For those tuning in to the tournament and watching from afar, Pancake promises an incredible show. “This golf course is a 2nd shot golf course. The fairways are generous, so most players will use drivers off the tee and try to put themselves into position to play aggressively on their approach shots,” he continued. “The par 3 holes will be most difficult. The finish should be exciting with holes #16 to #18 all being fairly long holes with water lurking for any poor shots. Mr. Dye wanted that intimidation factor.”


private-jet-pete-dye-crooked-stickPete Dye, considered by many to be the most influential golf course architect of the last five decades, is now in his 90’s and still designing golf courses. Dye, himself a championship-caliber golfer from a young age, found himself drawn to the more operational aspects of the game – the design and maintenance of the course.

Now with over 50 years of course design experience behind him, Dye has watched many of the tenants of the game evolve and the number of those still interested in the game increase. “When Alice and I started building courses in the early 1960s, the average age of players was about 40 years old,” he commented. “Very few carts, so players over 60 who could no longer walk quit playing. Now, with carts the average age is over 60 and we have to design holes playable for this older player but challenging enough for low handicappers.”

His contributions to course design include over 110 courses in the United States, including Crooked Stick, and numerous international designs. Pete was honored by the World Golf Hall of Fame in 2008 with the lifetime achievement award, and is only the 5th architect to be inducted to the Hall.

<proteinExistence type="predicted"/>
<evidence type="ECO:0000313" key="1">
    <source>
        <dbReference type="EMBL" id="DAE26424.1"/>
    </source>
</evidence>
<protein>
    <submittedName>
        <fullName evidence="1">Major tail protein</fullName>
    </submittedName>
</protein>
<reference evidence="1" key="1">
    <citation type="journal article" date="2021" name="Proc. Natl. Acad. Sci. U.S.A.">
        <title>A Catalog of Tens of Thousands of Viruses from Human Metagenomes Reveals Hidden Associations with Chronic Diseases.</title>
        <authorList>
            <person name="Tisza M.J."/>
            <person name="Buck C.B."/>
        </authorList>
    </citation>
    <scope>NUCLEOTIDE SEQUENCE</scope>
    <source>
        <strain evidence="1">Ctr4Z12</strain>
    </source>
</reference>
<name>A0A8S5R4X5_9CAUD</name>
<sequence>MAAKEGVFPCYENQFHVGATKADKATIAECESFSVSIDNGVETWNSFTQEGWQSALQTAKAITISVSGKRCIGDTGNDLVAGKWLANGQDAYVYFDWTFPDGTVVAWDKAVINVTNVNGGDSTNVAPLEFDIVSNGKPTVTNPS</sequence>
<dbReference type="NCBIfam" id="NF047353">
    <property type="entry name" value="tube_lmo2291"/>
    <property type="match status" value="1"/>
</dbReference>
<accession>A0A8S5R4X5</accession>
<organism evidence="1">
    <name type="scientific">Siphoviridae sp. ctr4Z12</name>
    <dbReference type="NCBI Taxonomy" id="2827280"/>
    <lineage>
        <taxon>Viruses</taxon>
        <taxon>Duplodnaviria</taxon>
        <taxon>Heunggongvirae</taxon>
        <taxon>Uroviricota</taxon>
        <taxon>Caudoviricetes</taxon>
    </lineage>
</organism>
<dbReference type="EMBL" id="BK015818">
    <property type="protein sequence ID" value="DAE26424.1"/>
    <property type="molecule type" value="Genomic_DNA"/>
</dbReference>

Dye remains a part of the Crooked Stick community, and notes his favorite hole is the 18th. “I like #18 as I see it from my home!” he exclaimed. Dye’s desire to provide a competitive and challenging course remains clear as well. When asked what he feels when watching a professional tournament played on one of his courses, he noted, “I feel the ball is going too far.”


Starting Thursday, Sept. 8, the Crooked Stick golf course will play host to the greatest in the game today, as PGA professionals take on the BMW Championship. “Our course is set up for big hitters off the tee,” said Pancake. “We’ll have a terrific leaderboard again, I can just guarantee you. We’re going to have the Mickelsons, the Days, the McIlroys, the Johnsons. The tour pros call this place a bomber’s paradise.”

Jet Linx Indianapolis is proud to be a part of the 2016 BMW Championship, hosting a 17th Hole Skybox for clients and friends. “We love being involved in a tournament with such a strong charitable angle,” said Casey Blake, Jet Linx Indianapolis Base President. “The huge attendance at this event directly benefits the Evans Scholars program, and being a part of that is incredible.”

All proceeds from the BMW Championship support the Evans Scholars Foundation, a group responsible for administering one of the nation’s largest privately funded college scholarship programs that provides full tuition and housing grants to deserving caddies. The program started at Northwestern University in 1930 with only two Scholars, and more than 9,600 young men and women have graduated from the program to date. This year, 835 Scholars are enrolled. The 2012 installment of the BMW Championship brought sensational performances by the best of the best. The event drew a Sunday gallery of 40,000, pushing week-long attendance past 150,000, while raking in $6 million in corporate sponsorship sales and $3 million for the Evans Scholars Foundation. It was named the PGA Tour’s Tournament of the Year.

For those attending the 2016 BMW Championship or tuning in on TV, get ready to watch the strongest PGA players take a Pete Dye’s masterpiece, from tee to bunker and beyond.